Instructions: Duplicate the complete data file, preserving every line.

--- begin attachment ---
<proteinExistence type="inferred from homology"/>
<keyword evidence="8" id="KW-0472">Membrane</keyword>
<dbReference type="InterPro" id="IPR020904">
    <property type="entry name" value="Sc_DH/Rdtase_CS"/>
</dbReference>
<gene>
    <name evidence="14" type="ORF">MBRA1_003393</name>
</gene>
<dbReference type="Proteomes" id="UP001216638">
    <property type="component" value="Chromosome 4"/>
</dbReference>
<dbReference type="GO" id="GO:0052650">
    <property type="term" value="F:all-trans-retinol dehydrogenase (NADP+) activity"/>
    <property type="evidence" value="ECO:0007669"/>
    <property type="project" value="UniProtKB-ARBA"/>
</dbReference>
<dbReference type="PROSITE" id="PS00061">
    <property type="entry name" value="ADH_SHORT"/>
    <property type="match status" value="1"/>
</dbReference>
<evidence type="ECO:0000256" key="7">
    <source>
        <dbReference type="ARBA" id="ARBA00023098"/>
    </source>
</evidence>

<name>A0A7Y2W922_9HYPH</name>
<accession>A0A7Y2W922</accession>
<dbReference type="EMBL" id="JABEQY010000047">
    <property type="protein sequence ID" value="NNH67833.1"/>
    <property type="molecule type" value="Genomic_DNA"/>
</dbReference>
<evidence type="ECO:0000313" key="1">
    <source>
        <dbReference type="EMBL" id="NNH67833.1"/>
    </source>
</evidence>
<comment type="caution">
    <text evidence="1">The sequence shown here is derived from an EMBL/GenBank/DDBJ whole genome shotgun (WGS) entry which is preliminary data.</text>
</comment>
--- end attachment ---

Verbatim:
<proteinExistence type="inferred from homology"/>
<keyword evidence="8" id="KW-0472">Membrane</keyword>
<dbReference type="InterPro" id="IPR020904">
    <property type="entry name" value="Sc_DH/Rdtase_CS"/>
</dbReference>
<gene>
    <name evidence="14" type="ORF">MBRA1_003393</name>
</gene>
<dbReference type="Proteomes" id="UP001216638">
    <property type="component" value="Chromosome 4"/>
</dbReference>
<dbReference type="GO" id="GO:0052650">
    <property type="term" value="F:all-trans-retinol dehydrogenase (NADP+) activity"/>
    <property type="evidence" value="ECO:0007669"/>
    <property type="project" value="UniProtKB-ARBA"/>
</dbReference>
<dbReference type="PROSITE" id="PS00061">
    <property type="entry name" value="ADH_SHORT"/>
    <property type="match status" value="1"/>
</dbReference>
<evidence type="ECO:0000256" key="7">
    <source>
        <dbReference type="ARBA" id="ARBA00023098"/>
    </source>
</evidence>

<name>A0A7Y2W922_9HYPH</name>
<accession>A0A7Y2W922</accession>
<dbReference type="EMBL" id="JABEQY010000047">
    <property type="protein sequence ID" value="NNH67833.1"/>
    <property type="molecule type" value="Genomic_DNA"/>
</dbReference>
<evidence type="ECO:0000313" key="1">
    <source>
        <dbReference type="EMBL" id="NNH67833.1"/>
    </source>
</evidence>
<comment type="caution">
    <text evidence="1">The sequence shown here is derived from an EMBL/GenBank/DDBJ whole genome shotgun (WGS) entry which is preliminary data.</text>
</comment>